NaviLens technology will be added to Pringles cans to make them more accessible to blind and partially sighted people.
The new packaging will allow a smartphone to easily detect the unique on-pack code and playback labelling information to the shopper with sight loss. NaviLens will first appear on some Pringles varieties from 1st November, with the full rollout to be completed by the end of 2024.
The move from Kellanova – the new name for the company that owns Pringles and Kellogg’s – comes after the success of the addition of NaviLens to Kellogg’s brands in 2022, which has appeared on over 750 million cereal boxes.
Many other brands have since followed Kellogg’s lead, with NaviLens technology now appearing on numerous well known products.
The idea came after the company met with pupils from St Vincent’s in 2019, a specialist school in Liverpool for children with sensory impairment. It was the pupils’ insight that inspired the business to look for solutions to make its packaging more accessible. Important information, such as allergens, can often only be found in small print making it impossible for blind or partially sighted people to read.
This solution came in the form of the NaviLens code, which allows smartphones to pick up the on-pack code from up to three metres distance when a shopper points their device in the direction of the product. The user does not need to know exactly where the code is located to scan it.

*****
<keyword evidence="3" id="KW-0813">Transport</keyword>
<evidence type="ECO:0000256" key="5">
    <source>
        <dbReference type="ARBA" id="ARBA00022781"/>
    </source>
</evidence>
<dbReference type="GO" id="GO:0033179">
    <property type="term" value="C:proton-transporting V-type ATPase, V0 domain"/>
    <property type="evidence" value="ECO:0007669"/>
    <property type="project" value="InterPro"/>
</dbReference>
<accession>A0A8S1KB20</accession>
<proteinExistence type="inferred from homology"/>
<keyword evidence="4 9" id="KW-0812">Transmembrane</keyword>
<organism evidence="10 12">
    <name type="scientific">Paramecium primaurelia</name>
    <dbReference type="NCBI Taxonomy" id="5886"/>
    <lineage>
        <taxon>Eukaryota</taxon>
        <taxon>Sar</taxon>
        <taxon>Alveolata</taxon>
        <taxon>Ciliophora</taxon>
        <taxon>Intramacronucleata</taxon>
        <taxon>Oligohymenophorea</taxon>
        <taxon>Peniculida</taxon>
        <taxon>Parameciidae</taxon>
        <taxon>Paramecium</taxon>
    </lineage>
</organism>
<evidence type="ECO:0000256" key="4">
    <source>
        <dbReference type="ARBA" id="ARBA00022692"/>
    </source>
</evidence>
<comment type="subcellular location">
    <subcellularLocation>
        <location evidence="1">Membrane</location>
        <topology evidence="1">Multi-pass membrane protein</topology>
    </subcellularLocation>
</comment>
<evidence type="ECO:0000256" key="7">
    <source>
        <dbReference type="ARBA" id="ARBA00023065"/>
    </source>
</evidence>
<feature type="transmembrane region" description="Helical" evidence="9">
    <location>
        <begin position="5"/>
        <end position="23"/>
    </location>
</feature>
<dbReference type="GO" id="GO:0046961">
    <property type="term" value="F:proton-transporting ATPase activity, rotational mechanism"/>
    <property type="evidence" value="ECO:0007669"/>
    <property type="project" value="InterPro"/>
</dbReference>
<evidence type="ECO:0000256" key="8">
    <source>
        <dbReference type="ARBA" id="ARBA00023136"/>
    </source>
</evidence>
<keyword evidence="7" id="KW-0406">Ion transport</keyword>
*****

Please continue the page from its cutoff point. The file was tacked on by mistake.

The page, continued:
When the phone senses the NaviLens code, it is alerted. From here, the shopper can choose to have ingredients, allergen and recycling information read aloud to them – as well as reading it on their device using accessibility tools.
Kellanova’s design director, Pete Matthews, said: “Following the success of adding NaviLens to our cereal packaging last year, we are now really pleased to feature this technology on our iconic Pringles cans. This provides equal access to important information on pack and enables blind and partially sighted people to shop independently for their favourite Pringles flavours.
“We were the first food company in the world to use NaviLens on packaging and have been delighted to see many global brands follow our lead. It continues our movement for inclusive design and helps fulfil our purpose to ‘create a place at the table for everyone’”.
Marc Powell, head of accessibility innovation at RNIB, said:“Blind and partially sighted people should have the same freedom, independence and choice as sighted consumers. Currently, important information on packaging can often be in very small print, making it difficult or impossible for people with sight loss to read.
“Since we collaborated with Kellogg’s back in October 2020 for World Sight Day with our world’s first pilot of NaviLens packaging, we have seen more brands step up to the mark by including accessible solutions on pack. It’s brilliant when big brands like Kellogg’s reaffirm their commitment to improving accessibility for blind and partially sighted people, and bring about more accessible packaging through the use of NaviLens technology.”